Today's Boston Globe has a front-page article on MAeHC's North Adams project. The trigger for the story is the launching, next month, of the first comprehensive, community-wide health information exchange in the country.
I think the reporter, Liz Kowalczyk, did an excellent job of capturing a pretty complicated story. The article accurately describes our approach to privacy and security, and the reach-out that we've done to get patient permission. There are some great interviews with patients as well.
I have only two quibbles with the article. First, it exaggerates the income loss that physicians participating in the program have experienced during the transition to their EHR systems. The article claims that physicians have reduced patient loads by "20% to 50%" during the first month. In fact, the vast majority of practices in the project are back at 100% within 2 weeks of going live. And for a capacity-constrained community like North Adams, this isn't a permanent income loss, because some of those patients get crammed into the schedule in weeks 3, 4, and 5 -- they have nowhere else to go, after all. I'm not saying that they don't have some permanent income loss, because they do -- it's just not as high as the article claims.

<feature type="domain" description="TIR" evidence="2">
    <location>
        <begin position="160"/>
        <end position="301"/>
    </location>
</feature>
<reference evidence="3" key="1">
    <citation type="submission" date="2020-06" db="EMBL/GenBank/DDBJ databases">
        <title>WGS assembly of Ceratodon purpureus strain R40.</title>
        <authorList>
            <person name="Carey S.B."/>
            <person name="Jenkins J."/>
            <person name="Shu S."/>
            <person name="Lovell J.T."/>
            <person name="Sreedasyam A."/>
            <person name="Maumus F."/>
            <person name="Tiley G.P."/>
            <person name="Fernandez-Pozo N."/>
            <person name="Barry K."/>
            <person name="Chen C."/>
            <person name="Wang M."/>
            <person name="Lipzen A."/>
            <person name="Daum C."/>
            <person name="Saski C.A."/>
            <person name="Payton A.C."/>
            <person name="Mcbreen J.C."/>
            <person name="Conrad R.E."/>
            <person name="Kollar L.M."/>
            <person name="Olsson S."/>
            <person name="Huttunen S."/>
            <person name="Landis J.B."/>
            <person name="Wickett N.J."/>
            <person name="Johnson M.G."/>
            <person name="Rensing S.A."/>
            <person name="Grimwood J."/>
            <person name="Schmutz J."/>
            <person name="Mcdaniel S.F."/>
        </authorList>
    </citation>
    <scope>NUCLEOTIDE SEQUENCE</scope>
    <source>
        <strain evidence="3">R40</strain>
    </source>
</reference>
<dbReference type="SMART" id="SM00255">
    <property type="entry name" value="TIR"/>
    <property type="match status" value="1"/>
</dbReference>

My second quibble is that the story doesn't focus enough on the key role played by the community to make this a success. Health information exchange isn't going to happen at a state-wide level before it happens within communities. And that requires higher EHR adoption and the creation of local, sustainable HIEs. The article focuses too much on the state-wide network, which isn't where the action is......yet. There's no case for a state-wide (or national) network until we have greater adoption at the local level, as was made clear at a recent national conference sponsored by the federal government.
Nationally, 30 percent of EHR implementations end in failure -- the MAeHC communities won't have anywhere near that level. And that's not just dumb luck. High adoption requires more than just money -- it takes a community.
In each of our communities, MAeHC has created a community steering committee to oversee and monitor the program, community user groups (physician- and staff-level), centralized implementation and IT support, consumer councils to get patient input, and group training sessions -- all of which are helping to get a high level of adoption. It's not the technology that's the real innovation in North Adams, or Brockton, or Newburyport -- it's the greater sense of community, among physicians and patients alike. You don't get that with random acts of technology -- you get it by engaging a community in a conversation about how to use technology to improve their lives.
In the end, these are tiny quibbles -- I think the article was terrific, and we greatly appreciate the Globe's interest in the story. WBZ radio's interest was a little less welcome in their unexpected 6 am call on my home number this morning. Fortunately, I was already awake -- we appreciate their interest as well.......